Against the prevailing view of the smaller, “interloping” East India companies as either national instruments of imperial expansion or mere covers for foreign enterprise, this article demonstrates that they were genuinely transnational operations with strong links to the state. Such transnationalism made it possible for small Central and Eastern European enterprises to engage in early modern globalization processes alongside the larger chartered companies of Europe’ s “Atlantic façade.” Focusing on Prussia’s Emden Companies, this article evaluates the challenges and opportunities of such a transnational institutional set-up. Using Flemish, German, British, French, and American archives it analyses the roles of state-intervention, international relations, selection and enforcement problems to demonstrate that the development of commercial capitalism was a transnational and transimperial phenomenon. It thus reinforces the argument that European economic and imperial expansions were not purely market-driven and national processes but transnational phenomena that relied on private transnational networks as much as on state and state-like institutions.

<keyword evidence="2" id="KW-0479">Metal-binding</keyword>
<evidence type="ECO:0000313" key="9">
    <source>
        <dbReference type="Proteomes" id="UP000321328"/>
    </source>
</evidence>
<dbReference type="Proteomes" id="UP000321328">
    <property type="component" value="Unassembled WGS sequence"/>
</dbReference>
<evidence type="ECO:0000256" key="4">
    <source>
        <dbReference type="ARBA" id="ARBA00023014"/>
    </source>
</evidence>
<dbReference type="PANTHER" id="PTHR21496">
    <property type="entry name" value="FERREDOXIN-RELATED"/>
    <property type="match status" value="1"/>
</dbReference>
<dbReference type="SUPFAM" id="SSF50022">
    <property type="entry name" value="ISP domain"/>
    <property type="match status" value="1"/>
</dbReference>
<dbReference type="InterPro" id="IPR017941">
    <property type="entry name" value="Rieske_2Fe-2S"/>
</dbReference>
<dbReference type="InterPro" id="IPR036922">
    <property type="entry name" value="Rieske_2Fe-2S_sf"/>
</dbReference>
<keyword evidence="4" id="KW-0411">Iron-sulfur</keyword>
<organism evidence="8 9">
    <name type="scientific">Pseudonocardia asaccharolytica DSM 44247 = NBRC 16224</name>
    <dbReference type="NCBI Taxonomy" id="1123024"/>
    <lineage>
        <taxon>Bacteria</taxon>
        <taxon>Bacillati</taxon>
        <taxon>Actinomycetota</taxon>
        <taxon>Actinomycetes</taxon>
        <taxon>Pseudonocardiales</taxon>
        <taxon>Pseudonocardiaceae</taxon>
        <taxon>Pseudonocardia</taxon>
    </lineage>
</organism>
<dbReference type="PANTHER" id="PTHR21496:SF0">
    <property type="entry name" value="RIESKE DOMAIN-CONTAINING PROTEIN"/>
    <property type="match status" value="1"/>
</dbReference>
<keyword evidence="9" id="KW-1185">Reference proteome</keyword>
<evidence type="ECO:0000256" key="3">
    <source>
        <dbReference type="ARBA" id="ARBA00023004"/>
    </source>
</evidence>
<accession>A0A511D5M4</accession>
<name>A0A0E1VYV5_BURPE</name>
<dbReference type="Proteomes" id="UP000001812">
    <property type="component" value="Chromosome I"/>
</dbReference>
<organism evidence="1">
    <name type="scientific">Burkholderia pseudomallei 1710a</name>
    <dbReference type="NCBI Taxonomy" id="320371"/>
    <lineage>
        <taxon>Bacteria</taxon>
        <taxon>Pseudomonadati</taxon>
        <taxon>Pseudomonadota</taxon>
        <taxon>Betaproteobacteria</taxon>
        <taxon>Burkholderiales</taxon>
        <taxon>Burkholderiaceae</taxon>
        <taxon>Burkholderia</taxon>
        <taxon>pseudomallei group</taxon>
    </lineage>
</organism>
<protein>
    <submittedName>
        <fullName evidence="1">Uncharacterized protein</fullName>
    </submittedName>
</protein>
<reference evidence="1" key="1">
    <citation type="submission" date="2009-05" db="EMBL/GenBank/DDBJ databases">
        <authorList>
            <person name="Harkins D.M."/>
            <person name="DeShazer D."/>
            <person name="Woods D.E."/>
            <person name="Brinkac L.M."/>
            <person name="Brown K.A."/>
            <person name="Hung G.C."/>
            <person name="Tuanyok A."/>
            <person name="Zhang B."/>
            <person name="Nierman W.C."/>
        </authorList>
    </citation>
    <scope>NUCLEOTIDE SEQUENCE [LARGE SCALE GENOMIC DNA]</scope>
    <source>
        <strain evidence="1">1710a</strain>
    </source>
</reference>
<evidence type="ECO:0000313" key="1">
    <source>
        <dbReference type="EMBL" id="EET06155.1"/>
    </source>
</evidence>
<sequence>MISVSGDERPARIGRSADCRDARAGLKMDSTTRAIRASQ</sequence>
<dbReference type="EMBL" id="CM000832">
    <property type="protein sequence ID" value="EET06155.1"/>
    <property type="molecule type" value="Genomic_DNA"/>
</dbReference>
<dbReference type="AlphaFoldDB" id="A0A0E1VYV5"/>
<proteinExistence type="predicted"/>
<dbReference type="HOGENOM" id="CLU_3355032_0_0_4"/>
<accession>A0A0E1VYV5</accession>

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pp. 539-566
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